I am asking for my own knowledge, so it does not have to be an extensive answer...but in the Prophet by Gibran...he writes : "What man's law shall bind you if you break your yolk but upon no man's prison door?" I understand his implication...but I have never heard this idiomatic phrase before. Is anyone familiar with where it came from? How it came to mean exactly what it implies in the passage? (which is that the most enlightend men...the men "out of the cave" if you will...have nobody to govern their so called 'unruley' desires...
Anyone got anything? Thanks!
I agree with tdol. The word should be 'yoke', a wooden crosspiece fastened over the neck of an animal that's attached to a plough/wagon to be pulled. Unharness the yoke and the animal is free to wander where ever it wants.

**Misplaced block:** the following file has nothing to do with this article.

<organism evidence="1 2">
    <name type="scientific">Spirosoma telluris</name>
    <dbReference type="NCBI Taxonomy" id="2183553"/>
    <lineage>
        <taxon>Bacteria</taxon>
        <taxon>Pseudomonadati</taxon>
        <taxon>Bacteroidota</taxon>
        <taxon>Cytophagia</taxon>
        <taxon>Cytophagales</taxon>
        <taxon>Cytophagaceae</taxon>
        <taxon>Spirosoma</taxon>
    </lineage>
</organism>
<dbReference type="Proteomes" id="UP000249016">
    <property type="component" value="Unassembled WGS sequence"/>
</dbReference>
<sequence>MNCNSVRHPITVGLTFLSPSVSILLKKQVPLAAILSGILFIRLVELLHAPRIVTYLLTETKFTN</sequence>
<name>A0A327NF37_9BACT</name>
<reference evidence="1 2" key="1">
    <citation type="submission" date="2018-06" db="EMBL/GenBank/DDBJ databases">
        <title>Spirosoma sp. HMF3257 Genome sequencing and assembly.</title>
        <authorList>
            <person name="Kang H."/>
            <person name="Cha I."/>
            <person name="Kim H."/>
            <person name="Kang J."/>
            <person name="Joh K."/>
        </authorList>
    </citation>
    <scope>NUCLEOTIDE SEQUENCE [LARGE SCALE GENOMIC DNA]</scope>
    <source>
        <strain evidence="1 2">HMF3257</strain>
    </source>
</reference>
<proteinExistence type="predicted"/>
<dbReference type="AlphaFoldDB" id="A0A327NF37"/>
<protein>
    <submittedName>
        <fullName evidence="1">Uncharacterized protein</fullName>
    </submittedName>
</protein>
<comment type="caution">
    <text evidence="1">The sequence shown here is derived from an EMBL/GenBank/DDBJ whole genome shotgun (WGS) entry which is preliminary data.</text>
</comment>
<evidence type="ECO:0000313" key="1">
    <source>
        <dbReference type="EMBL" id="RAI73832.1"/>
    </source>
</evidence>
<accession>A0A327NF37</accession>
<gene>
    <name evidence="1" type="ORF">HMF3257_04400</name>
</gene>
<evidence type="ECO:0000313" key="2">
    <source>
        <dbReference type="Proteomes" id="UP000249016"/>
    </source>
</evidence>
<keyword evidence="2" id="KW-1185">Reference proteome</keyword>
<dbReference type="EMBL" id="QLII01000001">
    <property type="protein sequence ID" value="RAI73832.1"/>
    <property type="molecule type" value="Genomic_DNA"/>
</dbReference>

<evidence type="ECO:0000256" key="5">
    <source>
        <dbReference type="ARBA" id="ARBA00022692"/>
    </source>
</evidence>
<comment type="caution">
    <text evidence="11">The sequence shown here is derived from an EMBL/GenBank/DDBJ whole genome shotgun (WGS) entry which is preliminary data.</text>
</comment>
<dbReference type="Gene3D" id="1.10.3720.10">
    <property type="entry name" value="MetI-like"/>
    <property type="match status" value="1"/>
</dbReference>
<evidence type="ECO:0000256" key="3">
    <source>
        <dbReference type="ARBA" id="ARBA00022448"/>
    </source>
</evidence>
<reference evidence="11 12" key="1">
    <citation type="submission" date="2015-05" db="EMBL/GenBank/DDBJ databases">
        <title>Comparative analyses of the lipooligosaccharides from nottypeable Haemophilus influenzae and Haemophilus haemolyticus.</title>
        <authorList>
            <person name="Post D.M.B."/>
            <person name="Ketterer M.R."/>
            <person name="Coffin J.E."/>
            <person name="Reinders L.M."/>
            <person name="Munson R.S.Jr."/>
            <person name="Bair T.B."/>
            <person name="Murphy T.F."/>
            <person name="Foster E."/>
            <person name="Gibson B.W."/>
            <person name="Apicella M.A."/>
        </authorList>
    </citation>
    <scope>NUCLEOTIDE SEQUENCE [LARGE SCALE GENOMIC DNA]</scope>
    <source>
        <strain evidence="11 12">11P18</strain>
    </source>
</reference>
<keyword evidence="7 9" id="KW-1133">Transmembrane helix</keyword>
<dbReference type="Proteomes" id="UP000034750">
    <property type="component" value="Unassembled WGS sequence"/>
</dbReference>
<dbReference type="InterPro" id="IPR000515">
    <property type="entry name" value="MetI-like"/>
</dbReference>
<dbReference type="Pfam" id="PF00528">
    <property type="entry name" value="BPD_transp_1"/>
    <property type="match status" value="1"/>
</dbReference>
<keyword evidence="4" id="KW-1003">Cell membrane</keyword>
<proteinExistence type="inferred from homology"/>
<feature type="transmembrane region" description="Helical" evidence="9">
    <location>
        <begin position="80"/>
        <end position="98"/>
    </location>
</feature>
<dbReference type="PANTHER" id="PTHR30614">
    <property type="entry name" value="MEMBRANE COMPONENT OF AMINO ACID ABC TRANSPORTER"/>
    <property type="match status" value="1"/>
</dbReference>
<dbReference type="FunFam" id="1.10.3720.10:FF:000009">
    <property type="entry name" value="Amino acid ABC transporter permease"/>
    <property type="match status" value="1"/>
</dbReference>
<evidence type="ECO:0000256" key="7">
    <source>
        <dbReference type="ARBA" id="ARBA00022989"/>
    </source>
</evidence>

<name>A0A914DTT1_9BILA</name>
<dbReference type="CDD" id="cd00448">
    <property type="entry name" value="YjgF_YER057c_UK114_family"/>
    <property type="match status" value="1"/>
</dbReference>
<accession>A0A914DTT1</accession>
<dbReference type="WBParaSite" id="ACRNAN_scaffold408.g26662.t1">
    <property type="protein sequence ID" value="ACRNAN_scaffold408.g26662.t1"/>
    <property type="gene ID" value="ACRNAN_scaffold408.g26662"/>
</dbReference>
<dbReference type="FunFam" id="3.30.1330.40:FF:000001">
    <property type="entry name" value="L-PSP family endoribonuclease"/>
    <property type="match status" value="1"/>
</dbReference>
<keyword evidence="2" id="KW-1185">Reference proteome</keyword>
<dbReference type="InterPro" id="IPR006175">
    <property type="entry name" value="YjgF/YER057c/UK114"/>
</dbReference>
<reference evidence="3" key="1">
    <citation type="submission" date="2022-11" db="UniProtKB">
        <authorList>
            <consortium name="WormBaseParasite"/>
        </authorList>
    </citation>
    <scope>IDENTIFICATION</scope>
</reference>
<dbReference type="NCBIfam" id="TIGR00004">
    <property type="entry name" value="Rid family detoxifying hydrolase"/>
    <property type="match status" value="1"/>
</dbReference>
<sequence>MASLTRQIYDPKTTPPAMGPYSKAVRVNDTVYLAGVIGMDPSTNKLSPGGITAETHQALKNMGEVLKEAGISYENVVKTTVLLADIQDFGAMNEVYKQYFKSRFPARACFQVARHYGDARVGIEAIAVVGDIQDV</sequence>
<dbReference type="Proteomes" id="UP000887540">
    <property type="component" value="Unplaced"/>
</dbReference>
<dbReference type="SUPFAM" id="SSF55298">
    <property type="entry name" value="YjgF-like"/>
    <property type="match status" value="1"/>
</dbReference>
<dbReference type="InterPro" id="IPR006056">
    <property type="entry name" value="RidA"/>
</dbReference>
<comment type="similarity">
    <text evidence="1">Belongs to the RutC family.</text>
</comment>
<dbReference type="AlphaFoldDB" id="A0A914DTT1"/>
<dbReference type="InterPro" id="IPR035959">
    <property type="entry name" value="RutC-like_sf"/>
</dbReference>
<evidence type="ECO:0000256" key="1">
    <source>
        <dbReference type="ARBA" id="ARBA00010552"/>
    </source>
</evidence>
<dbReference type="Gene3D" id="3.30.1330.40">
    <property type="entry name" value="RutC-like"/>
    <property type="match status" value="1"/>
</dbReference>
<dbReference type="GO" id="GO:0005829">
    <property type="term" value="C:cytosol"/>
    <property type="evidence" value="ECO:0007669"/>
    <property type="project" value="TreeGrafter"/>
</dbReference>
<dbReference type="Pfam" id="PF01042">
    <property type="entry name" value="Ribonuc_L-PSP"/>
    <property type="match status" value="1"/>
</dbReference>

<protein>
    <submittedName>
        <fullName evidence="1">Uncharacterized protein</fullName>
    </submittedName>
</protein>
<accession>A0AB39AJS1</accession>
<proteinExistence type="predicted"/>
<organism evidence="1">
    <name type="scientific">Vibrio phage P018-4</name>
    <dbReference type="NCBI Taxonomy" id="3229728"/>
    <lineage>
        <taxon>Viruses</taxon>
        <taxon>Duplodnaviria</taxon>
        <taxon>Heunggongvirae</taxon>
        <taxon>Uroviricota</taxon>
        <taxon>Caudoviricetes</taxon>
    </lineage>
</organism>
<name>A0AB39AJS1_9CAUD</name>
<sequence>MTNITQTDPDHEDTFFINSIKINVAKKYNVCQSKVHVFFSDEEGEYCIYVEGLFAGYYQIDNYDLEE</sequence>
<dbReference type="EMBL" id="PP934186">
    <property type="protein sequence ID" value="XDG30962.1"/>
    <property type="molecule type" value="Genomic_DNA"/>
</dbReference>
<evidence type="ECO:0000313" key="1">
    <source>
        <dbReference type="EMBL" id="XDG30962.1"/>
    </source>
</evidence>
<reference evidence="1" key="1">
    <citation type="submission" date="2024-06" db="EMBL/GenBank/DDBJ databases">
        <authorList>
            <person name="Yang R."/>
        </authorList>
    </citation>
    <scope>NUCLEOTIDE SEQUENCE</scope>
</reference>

Originally Posted by Unregistered
Kalil Gibran (1883-1931) is talking about perceptions: Our perceptions determine how we think, and when we alter our perceptions (i.e., break free from the yoke) it changes the way we think about, or see the world around us.
What real harm is there (i.e., what man's law) in altering the way you perceive the world around you (i.e., break your yoke) when it serves to enlighten, and not to debase (i.e., but upon no man's prison door).
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